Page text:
Despite Progress, Weaknesses in Traveler Inspections Exist at Our Nation's Ports of Entry
GAO-08-219, Nov 5, 2007
U.S. Customs and Border Protection (CBP) is responsible for keeping terrorists and other dangerous people from entering the country while also facilitating the cross-border movement of millions of travelers. CBP carries out this responsibility at 326 air, sea, and land ports of entry. In response to a congressional request, GAO examined CBP traveler inspection efforts, the progress made and the challenges that remain in staffing and training at ports of entry, and the progress CBP has made in developing strategic plans and performance measures for its traveler inspection program. This is a public version of a For Official Use Only report GAO issued on October 5, 2007. To conduct its work, GAO reviewed and analyzed CBP data and documents related to inspections, staffing, and training, interviewed managers and officers, observed inspections at eight major air and land ports of entry, and tested inspection controls at eight small land ports of entry. Information the Department of Homeland Security (DHS) deemed sensitive has been redacted.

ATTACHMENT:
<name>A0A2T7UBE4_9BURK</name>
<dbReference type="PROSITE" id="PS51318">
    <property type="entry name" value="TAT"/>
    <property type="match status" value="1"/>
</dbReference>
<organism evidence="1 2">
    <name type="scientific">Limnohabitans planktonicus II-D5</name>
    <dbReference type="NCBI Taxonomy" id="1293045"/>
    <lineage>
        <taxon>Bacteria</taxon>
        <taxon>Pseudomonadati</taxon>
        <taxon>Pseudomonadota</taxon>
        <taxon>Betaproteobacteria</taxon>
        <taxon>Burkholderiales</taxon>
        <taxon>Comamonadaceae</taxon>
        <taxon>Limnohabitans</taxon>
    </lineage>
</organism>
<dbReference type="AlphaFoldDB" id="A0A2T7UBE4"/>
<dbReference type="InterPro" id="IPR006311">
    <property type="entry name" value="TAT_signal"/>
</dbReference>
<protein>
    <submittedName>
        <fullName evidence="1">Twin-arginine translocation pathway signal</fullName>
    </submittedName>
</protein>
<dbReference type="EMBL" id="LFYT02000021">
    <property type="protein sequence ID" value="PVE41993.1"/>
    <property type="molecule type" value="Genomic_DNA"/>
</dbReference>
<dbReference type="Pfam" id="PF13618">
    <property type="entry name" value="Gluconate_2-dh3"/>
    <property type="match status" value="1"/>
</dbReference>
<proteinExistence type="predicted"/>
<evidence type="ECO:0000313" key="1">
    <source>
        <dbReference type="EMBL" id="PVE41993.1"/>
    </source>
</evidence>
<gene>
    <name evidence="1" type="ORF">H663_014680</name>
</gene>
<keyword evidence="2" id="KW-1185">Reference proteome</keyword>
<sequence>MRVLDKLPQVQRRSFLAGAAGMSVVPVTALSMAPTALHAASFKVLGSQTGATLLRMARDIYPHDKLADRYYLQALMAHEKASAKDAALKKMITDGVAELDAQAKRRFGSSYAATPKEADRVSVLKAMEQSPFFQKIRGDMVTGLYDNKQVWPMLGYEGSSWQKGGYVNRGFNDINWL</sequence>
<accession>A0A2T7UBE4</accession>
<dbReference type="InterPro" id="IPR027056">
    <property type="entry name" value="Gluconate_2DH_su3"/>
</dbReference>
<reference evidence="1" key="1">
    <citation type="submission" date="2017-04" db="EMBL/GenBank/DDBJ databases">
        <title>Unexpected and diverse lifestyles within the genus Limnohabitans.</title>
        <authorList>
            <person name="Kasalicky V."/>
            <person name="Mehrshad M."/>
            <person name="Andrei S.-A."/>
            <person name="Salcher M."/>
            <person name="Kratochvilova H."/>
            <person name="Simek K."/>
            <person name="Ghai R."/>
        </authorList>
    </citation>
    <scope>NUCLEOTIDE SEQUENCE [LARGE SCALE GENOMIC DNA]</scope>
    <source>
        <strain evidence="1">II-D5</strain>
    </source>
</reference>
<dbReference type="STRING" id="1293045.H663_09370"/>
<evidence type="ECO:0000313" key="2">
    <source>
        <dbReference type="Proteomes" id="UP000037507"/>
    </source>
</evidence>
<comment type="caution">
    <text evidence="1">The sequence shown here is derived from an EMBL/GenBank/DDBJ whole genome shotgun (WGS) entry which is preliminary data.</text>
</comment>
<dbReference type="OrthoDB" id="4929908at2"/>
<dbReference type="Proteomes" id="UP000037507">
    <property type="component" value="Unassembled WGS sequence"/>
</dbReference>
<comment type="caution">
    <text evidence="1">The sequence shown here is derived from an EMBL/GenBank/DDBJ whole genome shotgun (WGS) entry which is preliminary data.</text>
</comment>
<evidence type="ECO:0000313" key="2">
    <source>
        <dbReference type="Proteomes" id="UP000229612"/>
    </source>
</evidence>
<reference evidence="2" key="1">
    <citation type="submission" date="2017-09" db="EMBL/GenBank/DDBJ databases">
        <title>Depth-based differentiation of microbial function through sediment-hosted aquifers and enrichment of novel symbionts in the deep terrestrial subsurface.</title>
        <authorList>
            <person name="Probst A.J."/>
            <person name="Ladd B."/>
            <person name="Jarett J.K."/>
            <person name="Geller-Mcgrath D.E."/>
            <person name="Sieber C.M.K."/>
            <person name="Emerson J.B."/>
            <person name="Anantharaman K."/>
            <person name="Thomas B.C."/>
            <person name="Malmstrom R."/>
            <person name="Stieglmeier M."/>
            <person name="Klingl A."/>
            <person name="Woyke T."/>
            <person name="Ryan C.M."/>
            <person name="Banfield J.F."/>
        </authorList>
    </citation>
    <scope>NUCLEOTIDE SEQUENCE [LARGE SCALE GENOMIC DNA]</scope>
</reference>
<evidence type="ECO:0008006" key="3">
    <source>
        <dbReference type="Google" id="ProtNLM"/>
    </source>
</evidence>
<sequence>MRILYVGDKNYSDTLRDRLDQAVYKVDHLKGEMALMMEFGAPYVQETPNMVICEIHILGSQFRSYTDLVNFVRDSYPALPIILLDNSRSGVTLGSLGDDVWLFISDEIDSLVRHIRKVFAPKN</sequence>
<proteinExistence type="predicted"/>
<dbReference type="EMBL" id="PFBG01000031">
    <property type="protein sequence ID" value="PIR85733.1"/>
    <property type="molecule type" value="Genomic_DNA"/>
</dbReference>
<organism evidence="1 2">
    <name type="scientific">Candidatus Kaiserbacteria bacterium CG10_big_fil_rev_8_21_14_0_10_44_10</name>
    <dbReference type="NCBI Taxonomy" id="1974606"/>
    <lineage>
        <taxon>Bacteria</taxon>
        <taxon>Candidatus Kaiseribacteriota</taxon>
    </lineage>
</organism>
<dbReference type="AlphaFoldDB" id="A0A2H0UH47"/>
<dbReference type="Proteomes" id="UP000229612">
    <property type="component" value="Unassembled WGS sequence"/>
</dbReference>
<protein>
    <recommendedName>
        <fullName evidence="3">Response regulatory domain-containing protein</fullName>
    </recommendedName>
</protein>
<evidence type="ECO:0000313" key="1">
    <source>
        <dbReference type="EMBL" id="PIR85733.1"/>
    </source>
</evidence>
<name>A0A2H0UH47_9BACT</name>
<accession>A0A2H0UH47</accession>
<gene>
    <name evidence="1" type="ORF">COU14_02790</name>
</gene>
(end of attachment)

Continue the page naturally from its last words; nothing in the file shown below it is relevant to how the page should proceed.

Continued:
CBP has had some success in identifying inadmissible aliens and other violators, but weaknesses in its operations increase the potential that terrorists and inadmissible travelers could enter the country. In fiscal year 2006, CBP turned away over 200,000 inadmissible aliens and interdicted other violators. Although CBP's goal is to interdict all violators, CBP estimated that several thousand inadmissible aliens and other violators entered the country though ports of entry in fiscal year 2006. Weaknesses in 2006 inspection procedures, such as not verifying the nationality and admissibility of each traveler, contribute to failed inspections. Although CBP took actions to address these weaknesses, subsequent follow up work conducted by GAO months after CBP's actions found that weaknesses such as those described above still existed. In July 2007, CBP issued detailed procedures for conducting inspections including requiring field office managers to assess compliance with these procedures. However, CBP has not established an internal control to ensure field office managers share their assessments with CBP headquarters to help ensure that the new procedures are consistently implemented across all ports of entry and reduce the risk of failed traveler inspections. CBP developed a staffing model that estimates it needs up to several thousand more staff. Field office managers said that staffing shortages affected their ability to carry out anti-terrorism programs and created other vulnerabilities in the inspections process. CBP recognizes that officer attrition has impaired its ability to attain budgeted staffing levels and is in the process of developing a strategy to help curb attrition. CBP has made progress in developing training programs, yet it does not measure the extent to which it provides training to all who need it and whether new officers demonstrate proficiency in required skills. CPB issued a strategic plan for operations at its ports of entry and has collected performance data that can be used to measure its progress in achieving its strategic goals. However, current performance measures do not gauge CBP effectiveness in apprehending inadmissible aliens and other violators, a key strategic goal.